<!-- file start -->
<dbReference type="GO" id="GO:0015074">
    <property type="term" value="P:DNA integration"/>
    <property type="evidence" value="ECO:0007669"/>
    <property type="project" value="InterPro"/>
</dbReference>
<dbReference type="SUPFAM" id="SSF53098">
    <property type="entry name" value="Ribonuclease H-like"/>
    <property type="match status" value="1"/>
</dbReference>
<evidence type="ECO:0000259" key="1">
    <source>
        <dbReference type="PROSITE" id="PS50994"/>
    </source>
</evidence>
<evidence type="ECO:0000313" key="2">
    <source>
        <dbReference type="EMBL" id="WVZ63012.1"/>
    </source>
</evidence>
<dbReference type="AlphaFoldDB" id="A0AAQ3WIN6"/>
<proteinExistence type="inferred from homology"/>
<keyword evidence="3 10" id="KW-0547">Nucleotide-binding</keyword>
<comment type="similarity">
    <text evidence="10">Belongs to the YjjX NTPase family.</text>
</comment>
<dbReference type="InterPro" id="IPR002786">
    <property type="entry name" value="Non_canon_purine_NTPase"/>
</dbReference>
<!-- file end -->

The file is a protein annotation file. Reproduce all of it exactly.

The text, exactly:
<dbReference type="GO" id="GO:0015074">
    <property type="term" value="P:DNA integration"/>
    <property type="evidence" value="ECO:0007669"/>
    <property type="project" value="InterPro"/>
</dbReference>
<dbReference type="SUPFAM" id="SSF53098">
    <property type="entry name" value="Ribonuclease H-like"/>
    <property type="match status" value="1"/>
</dbReference>
<evidence type="ECO:0000259" key="1">
    <source>
        <dbReference type="PROSITE" id="PS50994"/>
    </source>
</evidence>
<evidence type="ECO:0000313" key="2">
    <source>
        <dbReference type="EMBL" id="WVZ63012.1"/>
    </source>
</evidence>
<dbReference type="AlphaFoldDB" id="A0AAQ3WIN6"/>
<proteinExistence type="inferred from homology"/>
<keyword evidence="3 10" id="KW-0547">Nucleotide-binding</keyword>
<comment type="similarity">
    <text evidence="10">Belongs to the YjjX NTPase family.</text>
</comment>
<dbReference type="InterPro" id="IPR002786">
    <property type="entry name" value="Non_canon_purine_NTPase"/>
</dbReference>